Four Last Things angers me. There’s a deep fury inside me when I see a brilliant idea that was in everyone’s reach (including my own) but then someone else (who wasn’t me) comes along with the vision to make it a reality. A point-and-click adventure game made using public domain Renaissance paintings in the Monty Python-style of animation… and it’s funny. It makes me sick, you know?
I urge you to watch the above video which sets the game’s scene, tone and quality much better than the description that follows this colon: You play a creepy little man who has a bad dream about an apple and runs to the church to beg forgiveness for his many sins. Due to some inter-church bureaucracy (the Monty Python influence runs deep) he is forced to repeat his sins. And by him, I mean you. You must commit the seven deadly sins of wrath, lust, envy, gluttony, greed, sloth and pride.
I really could go on and on about how much I love the look of this game. Having stitched together many compositions over the years for Five out of Ten I know that simply starting with high quality assets does not a high quality composition make. There’s an artistry in how Joe has warped and crafted the vibrant scenes and the characters in a few jerky animated frames exude more, well, character than many other big budget adventure games. The diegetic soundscape provided by musicians in each scene is equally inspired, if a little repetitive after a while.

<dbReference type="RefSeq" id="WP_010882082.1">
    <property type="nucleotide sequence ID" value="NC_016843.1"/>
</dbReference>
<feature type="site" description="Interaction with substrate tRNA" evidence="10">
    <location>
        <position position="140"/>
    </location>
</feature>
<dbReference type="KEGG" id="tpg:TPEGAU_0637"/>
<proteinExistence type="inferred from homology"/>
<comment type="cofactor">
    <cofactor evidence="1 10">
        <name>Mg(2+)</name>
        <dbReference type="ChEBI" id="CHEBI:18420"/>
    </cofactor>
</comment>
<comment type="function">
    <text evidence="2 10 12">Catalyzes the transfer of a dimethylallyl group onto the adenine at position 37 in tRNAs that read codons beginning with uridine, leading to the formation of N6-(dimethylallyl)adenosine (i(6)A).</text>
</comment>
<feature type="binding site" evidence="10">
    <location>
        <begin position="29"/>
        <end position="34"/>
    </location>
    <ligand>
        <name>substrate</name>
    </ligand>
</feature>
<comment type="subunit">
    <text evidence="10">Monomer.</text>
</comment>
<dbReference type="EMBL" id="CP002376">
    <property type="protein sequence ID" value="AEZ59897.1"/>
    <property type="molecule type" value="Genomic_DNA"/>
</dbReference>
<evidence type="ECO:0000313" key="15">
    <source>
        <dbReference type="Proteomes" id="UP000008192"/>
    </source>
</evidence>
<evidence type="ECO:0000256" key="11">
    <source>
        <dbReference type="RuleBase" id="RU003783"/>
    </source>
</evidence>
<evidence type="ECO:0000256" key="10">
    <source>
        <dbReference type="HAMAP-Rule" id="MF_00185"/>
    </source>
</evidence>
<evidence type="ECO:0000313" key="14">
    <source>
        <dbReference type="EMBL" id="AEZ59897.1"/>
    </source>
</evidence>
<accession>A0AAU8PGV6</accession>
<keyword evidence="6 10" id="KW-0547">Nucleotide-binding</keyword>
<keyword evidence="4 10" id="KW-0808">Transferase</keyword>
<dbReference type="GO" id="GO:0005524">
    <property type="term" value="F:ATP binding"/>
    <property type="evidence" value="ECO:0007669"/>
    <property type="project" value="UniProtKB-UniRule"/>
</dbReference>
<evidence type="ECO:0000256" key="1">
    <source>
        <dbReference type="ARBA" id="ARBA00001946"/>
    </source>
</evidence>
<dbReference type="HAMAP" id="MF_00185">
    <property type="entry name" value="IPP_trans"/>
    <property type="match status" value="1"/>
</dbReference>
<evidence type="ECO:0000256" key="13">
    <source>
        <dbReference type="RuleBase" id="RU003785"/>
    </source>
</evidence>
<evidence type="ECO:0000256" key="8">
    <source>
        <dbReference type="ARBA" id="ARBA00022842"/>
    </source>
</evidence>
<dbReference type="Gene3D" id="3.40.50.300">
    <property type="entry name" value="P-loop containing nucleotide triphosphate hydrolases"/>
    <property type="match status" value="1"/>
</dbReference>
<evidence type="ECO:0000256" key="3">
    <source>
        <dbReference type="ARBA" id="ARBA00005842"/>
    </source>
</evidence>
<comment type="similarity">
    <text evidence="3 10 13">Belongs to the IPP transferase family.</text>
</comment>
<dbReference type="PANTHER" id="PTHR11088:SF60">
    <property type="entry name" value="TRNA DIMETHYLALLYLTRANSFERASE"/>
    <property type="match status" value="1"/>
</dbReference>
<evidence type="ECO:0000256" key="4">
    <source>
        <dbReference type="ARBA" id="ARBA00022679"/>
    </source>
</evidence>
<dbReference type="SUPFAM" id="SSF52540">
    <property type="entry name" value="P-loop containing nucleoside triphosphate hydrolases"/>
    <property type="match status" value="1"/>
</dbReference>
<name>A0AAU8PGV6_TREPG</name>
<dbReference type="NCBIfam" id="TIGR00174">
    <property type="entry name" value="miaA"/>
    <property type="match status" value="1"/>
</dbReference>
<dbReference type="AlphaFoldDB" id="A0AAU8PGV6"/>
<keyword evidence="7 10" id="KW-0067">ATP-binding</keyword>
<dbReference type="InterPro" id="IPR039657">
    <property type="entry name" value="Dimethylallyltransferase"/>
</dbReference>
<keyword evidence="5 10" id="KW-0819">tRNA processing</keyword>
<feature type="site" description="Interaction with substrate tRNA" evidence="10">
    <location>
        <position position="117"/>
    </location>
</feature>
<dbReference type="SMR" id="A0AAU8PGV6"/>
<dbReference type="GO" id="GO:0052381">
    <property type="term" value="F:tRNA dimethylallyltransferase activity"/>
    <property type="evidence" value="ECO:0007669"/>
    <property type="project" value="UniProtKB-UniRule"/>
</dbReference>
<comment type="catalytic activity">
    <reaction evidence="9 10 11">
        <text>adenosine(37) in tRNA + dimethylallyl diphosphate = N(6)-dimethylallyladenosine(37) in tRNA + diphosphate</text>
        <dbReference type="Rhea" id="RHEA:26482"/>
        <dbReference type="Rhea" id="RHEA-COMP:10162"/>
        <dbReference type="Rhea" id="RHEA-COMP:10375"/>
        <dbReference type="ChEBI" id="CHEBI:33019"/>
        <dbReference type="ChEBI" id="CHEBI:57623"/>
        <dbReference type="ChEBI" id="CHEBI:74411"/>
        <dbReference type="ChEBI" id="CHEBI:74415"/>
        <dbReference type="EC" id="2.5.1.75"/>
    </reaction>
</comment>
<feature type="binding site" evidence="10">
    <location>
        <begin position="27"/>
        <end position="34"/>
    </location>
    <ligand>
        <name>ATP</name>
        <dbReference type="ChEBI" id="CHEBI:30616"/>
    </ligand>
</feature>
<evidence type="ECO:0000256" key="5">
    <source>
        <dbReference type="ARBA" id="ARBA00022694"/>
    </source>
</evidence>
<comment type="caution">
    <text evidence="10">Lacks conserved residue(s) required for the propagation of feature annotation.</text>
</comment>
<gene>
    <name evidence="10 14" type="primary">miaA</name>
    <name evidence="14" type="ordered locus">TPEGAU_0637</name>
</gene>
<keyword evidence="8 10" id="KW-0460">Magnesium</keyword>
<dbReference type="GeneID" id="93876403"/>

While there’s charm in the visuals there’s genius in the design. The cleverness of challenging the player to commit the seven deadly sins is that it breaks the conventional adventure game trope of “collect me these items three” in order to proceed. I assumed by the name Four Last Things I was going to be tasked with collecting four things. Instead of pixel hunting and combining random objects, I was freed to be more inventive in how to commit the sins and less concerned with what I needed in order to do so.
The puzzles themselves are nice, short and self-contained thanks to the restraint of only including a handful of locales. To any one not well versed in adventure games this probably reads as a criticism but it avoids the common pitfalls of the genre. Get in, make some jokes, point some clicks, get out; that’s what I came for and that’s what I got. For those wanting a long adventure game that equally eschews conventions I direct you to my review of Sam and Max: The Devil’s Playhouse.
I like short games like this that have a few clever ideas and execute them perfectly. There was nothing included that was unnecessary or bloated or repetitive. The only item I picked up in Four Last Things that I didn’t use was a raw fish.
Goddamn you and your brilliance, Joe Richardson. That fish was probably a red herring, wasn’t it?